Male breast carcinoma: a clinicopathological and immunohistochemical characterization study
Zhou et al., Int J Clin Exp Pathol 2014;7(10):6852-6861
A good baseline study of any disease group is a retrospective analysis based on hospital records or even a registry. By designing the study carefully, and going back far enough in the records, you can both select cases where the outcome is known (ie the patient has died) and where the patients received similar treatment that is relevant to what patients are getting today. (When treatment or diagnosis changes dramatically, this may change the outcome, of course.) Here then is a small study of 73 male breast cancer patients from China, by Fudan University’s Cancer Center in Shanghai (a Sister Institution of MD Anderson through our Global Academic Program!).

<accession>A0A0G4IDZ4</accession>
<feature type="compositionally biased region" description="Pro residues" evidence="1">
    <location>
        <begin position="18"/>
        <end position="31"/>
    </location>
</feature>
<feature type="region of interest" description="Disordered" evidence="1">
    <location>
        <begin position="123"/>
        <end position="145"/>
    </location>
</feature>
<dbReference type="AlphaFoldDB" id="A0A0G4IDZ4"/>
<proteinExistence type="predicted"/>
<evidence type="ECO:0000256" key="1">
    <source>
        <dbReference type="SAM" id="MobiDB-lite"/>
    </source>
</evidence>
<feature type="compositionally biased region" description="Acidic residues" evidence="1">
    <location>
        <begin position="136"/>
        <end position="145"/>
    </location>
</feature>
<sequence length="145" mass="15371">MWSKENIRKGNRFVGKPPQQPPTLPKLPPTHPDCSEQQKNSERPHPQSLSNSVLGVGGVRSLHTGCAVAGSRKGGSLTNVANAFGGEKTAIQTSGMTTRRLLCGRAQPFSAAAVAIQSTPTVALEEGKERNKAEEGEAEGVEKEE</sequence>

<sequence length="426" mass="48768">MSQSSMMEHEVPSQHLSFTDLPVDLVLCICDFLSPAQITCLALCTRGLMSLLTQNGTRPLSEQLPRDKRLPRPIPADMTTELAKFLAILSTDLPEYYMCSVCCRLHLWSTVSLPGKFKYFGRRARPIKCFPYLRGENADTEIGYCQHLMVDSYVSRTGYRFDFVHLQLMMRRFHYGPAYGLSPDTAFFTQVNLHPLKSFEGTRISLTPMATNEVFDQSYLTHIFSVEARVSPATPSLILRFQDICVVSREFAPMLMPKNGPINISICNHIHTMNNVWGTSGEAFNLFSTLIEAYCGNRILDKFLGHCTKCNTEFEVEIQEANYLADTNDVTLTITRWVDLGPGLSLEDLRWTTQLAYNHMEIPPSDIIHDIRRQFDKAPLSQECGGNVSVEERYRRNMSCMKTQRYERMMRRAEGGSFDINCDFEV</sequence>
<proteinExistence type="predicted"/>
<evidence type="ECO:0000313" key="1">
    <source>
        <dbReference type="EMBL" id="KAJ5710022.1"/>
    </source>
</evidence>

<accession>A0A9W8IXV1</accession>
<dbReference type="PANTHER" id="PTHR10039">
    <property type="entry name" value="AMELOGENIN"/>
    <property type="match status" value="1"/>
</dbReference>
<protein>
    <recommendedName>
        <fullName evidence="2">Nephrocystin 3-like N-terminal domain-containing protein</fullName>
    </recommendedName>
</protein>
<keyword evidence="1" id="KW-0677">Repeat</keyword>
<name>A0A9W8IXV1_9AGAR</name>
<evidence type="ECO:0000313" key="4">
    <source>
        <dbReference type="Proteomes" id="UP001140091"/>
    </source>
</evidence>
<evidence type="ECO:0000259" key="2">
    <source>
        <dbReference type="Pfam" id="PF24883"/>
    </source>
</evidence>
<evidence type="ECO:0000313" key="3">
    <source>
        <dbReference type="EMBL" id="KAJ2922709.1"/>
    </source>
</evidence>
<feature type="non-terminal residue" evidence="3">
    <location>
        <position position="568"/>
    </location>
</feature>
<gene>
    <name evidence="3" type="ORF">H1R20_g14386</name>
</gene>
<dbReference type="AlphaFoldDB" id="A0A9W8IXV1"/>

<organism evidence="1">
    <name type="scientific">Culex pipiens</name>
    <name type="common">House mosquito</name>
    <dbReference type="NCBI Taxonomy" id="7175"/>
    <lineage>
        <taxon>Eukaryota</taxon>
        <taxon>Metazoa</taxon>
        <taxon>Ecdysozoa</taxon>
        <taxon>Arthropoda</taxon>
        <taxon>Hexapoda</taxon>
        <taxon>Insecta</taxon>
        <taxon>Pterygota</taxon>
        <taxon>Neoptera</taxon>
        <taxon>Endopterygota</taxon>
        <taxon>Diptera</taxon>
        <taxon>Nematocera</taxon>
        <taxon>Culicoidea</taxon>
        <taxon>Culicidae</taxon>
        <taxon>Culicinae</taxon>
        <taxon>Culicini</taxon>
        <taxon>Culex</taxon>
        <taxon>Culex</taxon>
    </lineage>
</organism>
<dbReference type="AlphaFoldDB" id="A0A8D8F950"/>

Perhaps not surprisingly the characteristics of the cancers are broadly similar to what has been reported before from other centers.
Some interesting differences appear to be that the median age of presentation is 59, or about 9 years younger than a recent study of around 600 men from California by Chavez-Macgregor et al. Also, in the Fudan study 45% of cases presented at stage 0 and 1, which is much higher than found among the men in California where this group represented less than a third.
In terms of histological and molecular characteristics this group was similar to what has been reported elsewhere: hormone receptor positive invasive ductal carcinomas.
The study is pretty small, as the authors acknowledge, and so any conclusions must be taken with caution. Also, the cases probably represent mostly patients from a large urban center (Shanghai) and so with good access to health care, while rural populations may present later. Overall it is good to have direct confirmation that breast cancer in Chinese men is similar to that in men from other regions.